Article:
5. When your Form 4 comes back, you need to send a copy to your local Chief Law Enforcement Officer (CLEO) for their records. Your dealer can help you find out who that is and where to send the forms. 

Buying as a trust (or corporation)

You can set up a firearms ownership trust or corporation and have that legal entity purchase your suppressors and own them. While it’s more of a pain to set up, the benefits are that multiple people can be members of the trust or employees of the corporation, and therefore can legally possess suppressors owned by the trust. I have a trust set up for my family so any of the four of us can take a suppressor to the range. If I get hit by a meteor, the trust continues to own the suppressors, and other trust members can continue to use them. Many lawyers offer firearms trust creation services. Also, suppressor companies and the Silencer Shop offer turnkey trust creation services. It’s surprisingly easy to do. 

The process for a trust purchase is almost identical to that of an individual purchase, but there are three differences as follows.

Each authorized member of the trust needs to complete an ATF Form 5320.23 (Responsible Person Questionnaire.) Since the trust is filling out the Form 4, the ATF now wants to have documentation for each member of the trust individually. This is a recent change.

When sending the application package to the ATF, you’ll need to include a copy of the trust documentation itself, or, in the case of a corporate entity, a copy of the articles of incorporation. 

When your tax stamp is returned, you’ll need to send both the Form 4 and all of the Responsible Person Questionnaires to the local Chief Law Enforcement Officer. 

An easier way

While the process sounds like a pain, and it is, enterprising companies have made it easy. Since most of the requirements are relatively simple but time-consuming chores, the folks at Silencer Shop have automated the process using modern technology.

If you buy a suppressor there, they will handle pretty much everything for you. Just complete an online application form to start the process. Then, using their app on your smartphone, you can quickly take your own passport photos which are captured and uploaded to your application packet managed by the Silencer Shop team. For fingerprints, you can visit one of their hundreds of local dealers nationwide and capture your own fingerprints using their automated kiosks. Your prints are also uploaded and added to our application packet. Pay your tax stamp fee online, and the Silencer Shop folks will manage your entire application process. The best part is that if you want to buy another suppressor, your prints, photos, and application information are already on file, so the process is almost entirely automated. Gotta love innovation!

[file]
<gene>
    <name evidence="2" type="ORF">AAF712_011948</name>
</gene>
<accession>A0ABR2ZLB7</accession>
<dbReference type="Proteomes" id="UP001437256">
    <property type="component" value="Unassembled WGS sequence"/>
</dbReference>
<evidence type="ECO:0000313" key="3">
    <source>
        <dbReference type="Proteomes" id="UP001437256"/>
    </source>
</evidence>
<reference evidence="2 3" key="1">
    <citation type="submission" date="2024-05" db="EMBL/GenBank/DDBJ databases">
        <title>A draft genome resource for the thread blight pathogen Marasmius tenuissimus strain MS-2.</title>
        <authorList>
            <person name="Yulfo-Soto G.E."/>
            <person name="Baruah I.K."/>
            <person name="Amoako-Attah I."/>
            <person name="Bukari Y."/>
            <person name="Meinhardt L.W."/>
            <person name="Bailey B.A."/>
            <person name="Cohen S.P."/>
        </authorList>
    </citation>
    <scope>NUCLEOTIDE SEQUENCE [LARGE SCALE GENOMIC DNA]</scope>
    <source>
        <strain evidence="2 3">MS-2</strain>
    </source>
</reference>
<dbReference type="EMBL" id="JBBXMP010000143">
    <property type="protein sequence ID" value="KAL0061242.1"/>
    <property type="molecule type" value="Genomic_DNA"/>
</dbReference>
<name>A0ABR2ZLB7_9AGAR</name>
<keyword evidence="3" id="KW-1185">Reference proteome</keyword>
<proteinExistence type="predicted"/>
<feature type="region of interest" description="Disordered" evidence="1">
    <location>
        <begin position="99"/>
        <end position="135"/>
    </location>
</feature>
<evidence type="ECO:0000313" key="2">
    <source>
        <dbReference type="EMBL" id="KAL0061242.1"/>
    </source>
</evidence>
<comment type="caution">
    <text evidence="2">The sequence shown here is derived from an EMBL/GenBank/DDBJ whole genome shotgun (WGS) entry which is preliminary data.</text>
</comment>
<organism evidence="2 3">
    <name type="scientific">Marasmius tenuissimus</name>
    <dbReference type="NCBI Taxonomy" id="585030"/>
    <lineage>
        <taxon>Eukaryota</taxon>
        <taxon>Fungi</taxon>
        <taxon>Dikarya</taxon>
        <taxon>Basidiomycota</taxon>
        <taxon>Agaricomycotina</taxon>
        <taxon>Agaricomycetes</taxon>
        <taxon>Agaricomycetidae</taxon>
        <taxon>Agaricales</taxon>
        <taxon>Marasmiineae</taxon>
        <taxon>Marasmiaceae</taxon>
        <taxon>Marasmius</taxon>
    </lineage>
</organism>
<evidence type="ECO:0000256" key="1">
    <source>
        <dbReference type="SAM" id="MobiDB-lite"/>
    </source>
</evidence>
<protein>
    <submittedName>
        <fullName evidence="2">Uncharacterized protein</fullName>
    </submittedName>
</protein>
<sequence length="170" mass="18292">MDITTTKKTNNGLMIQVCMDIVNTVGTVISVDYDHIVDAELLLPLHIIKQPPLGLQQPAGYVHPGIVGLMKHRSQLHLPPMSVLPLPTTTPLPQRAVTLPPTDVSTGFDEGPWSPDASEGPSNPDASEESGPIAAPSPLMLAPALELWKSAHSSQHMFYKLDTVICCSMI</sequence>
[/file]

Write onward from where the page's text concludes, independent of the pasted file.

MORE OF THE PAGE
The Hearing Protection Act

You might have heard rumblings of the Hearing Protection Act. As the name implies, this proposed legislation aims to eliminate all of these onerous requirements to buy a suppressor. In many places in Europe, you can buy them over the counter at a hardware store, so why not here? The act is very simple and nets out to this. If you are legally eligible to buy a firearm, you can buy a suppressor - without all the ATF application paperwork. 

While we’re all anxiously awaiting passage of this law, remember that it takes Washington 75% of eternity to get anything done, so if you want a suppressor, I wouldn’t wait. Early iterations of the bill had a clause for the refund of recently paid tax stamp fees. While there’s no guarantee, there’s good shot that if you spend $200 today, and the bill passes soon, you might get that money back. Even if you don't, it might be worth the $200 to enjoy the benefits of shooting suppressed now.

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Topics: Gun Rights, Other, Dynamic Shooting

    

Written by Tom McHale

Tom McHale was born helpless, hungry and shooting-deprived. He's finally given up the corporate life to pursue his passion of creating slightly offbeat, but educational, content related to guns and shooting. So far, he's published six books and nearly 1,500 articles on various topics related to shooting and self-defense.